Eyes on the Street: Our Long PPW Bike Lane Nightmare Is Almost Over

Repaved sections of Prospect Park West are being striped, with orange barrels marking the bike lane in the meantime. Until now, the lane had been erased, pushing northbound cyclists onto the sidewalk or into head-on traffic. Photo: Heather Boyer/Twitter

Lesson learned? Last week, DOT wiped away the Prospect Park West bike lane for street repaving without installing any temporary cones to preserve the bike route during construction. Drivers parked at the curb, pushing northbound cyclists into oncoming traffic or onto the sidewalk. Now, DOT has demarcated the bike lane with orange cones as it re-stripes the road.

There can be a gap of at least a month between repaving and restriping lanes and markings, including bike lanes. The wait on PPW should be shorter. Word on the street is that DOT expedited the job in response to complaints.

As of today, some but not all of the striping is back on the avenue’s northern blocks, with orange cones to the south. The cones direct drivers to the correct lane for parking and clear the bike lane to cyclists — something DOT should have done from the start.

  • Neighbors for Better Barrels

    We’re going to sue each and every one of those orange barrels.

  • Joe R.

    Where I live it’s quite common for them to cut the street in preparation for repaving, then leave it that way for weeks. Indeed, there are spots on Hillside Avenue where they cut parts of the pavement, but not all of it, something like a year ago. Don’t know what they were thinking, but cut pavement is really dangerous for cyclists at any speed. By the glacial standards I’m used to, it seems the PPW repaving was a super rush priority job.

  • Entitled whiny babies

    Does this really warrant 2 posts? PPW is one of the best bike facilities in the nation, and meanwhile there are entire neighborhoods in this city that aren’t served by the bicycle network at all. There are more important things to whine about.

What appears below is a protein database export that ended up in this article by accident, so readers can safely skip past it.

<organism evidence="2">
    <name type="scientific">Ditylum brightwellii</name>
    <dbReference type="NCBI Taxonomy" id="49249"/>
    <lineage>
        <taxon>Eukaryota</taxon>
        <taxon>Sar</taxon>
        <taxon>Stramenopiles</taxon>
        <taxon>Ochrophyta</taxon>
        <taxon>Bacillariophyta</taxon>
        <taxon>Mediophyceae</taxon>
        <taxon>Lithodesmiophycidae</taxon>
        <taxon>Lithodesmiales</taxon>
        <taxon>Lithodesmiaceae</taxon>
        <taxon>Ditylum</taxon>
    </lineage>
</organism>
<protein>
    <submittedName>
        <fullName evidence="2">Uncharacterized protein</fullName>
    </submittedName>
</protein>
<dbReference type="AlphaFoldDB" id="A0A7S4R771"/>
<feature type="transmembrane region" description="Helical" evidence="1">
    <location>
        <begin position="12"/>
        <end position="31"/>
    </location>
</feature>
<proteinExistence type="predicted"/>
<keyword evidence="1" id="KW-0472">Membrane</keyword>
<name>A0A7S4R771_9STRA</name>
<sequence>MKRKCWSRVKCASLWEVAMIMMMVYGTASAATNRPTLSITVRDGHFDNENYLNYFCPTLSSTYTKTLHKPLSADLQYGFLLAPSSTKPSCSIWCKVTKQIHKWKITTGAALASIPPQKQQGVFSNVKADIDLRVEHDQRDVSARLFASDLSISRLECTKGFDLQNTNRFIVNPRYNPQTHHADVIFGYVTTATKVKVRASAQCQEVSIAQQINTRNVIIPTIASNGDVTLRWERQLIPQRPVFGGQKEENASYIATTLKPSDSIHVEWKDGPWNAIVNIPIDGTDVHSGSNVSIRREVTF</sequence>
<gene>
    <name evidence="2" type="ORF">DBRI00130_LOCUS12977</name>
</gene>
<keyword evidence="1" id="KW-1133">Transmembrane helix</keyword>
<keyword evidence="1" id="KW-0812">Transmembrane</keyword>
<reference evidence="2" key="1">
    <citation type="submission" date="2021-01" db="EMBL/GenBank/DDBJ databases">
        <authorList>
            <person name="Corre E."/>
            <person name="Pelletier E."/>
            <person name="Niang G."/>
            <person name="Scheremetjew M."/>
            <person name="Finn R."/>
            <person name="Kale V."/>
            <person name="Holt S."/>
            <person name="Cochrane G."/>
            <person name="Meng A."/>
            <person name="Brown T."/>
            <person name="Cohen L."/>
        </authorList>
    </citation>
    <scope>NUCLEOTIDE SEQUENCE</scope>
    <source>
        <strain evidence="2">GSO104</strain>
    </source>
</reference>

• millerstephen

    It warrants a Friday afternoon follow-up, yes. The headline is clearly tongue-in-cheek. You’re right, DOT’s fast attention to this particular issue highlights the lack of attention to bike infrastructure in many neighborhoods — an issue, by the way, that we cover quite a bit.

  • Eric McClure

    Let’s not forget that PPW was, and may still be, the world’s most high-profile, if not most important, bike path: http://www.theguardian.com/environment/bike-blog/2011/mar/09/new-york-bike-lane-cycling.

    So what happens there is undoubtedly newsworthy, and sets a tone for the rest of New York City. And here’s hoping that tone is great protected bike infrastructure throughout NYC, especially in those neighborhoods that don’t generate tons of NYTimes.com page views.

  • Larry Littlefield

    Actually, it was a first rate job in terms of the time taken and other factors. I doubt they work that fast in general. And tip you hat to the benefits of technology, which allow streets to be stripped down and resurfaced much faster.

    I had a nice smooth ride both ways today, and am happy to be away from 8th Avenue.

  • Norman Louise Weinswell

    Yes. This is the most high-profile bike lane in America. There is still a law suit pending against it. How Bill de Blasio’s DOT treats this bike lane is significant and worth watching closely.

  • Yes. It’s perhaps more critical to maintain existing network and set a precedent for the level of maintenance and availability needed than to build out new network that can’t or won’t be maintained. If it’s not done from the start it likely won’t change.

  • Jeffrey Baker

    Where I live it’s common to grind up the street in fifty-foot patches rolling down the block, so the same street has at least one horrible patch either for years, or all the time, depending on the length of the street. It’s also common to tear up the road in such a way that the crews spend three hours patching it with steel plates and tar in the afternoon and three hours tearing up the plates in the morning, and only an hour or two actually working on the job. This usually goes on for years and years (I point to Spear St in SF as the exemplar).

    This PPW business seems to be a lot of noise about a job very well done indeed, although I understand the anxiety.

  • J

    Glad to see that DOT has responded with a simple common sense approach, one that should be standard with this type of project.

    The city would never simply shut don the BQE with no planning for how traffic would be impacted, and they shouldn’t shut down major bike connections without a thought to diversions, especially when most people that use them don’t feel safe on any other facilities. This is certainly not the only place cycle tracks are simply closed, and such closures shows a profound lack of understanding and indifference on the part of the city towards the use of bicycles as a mode of transportation.


Eyes on the Street: A Flower-Protected Chrystie Street Bike Lane

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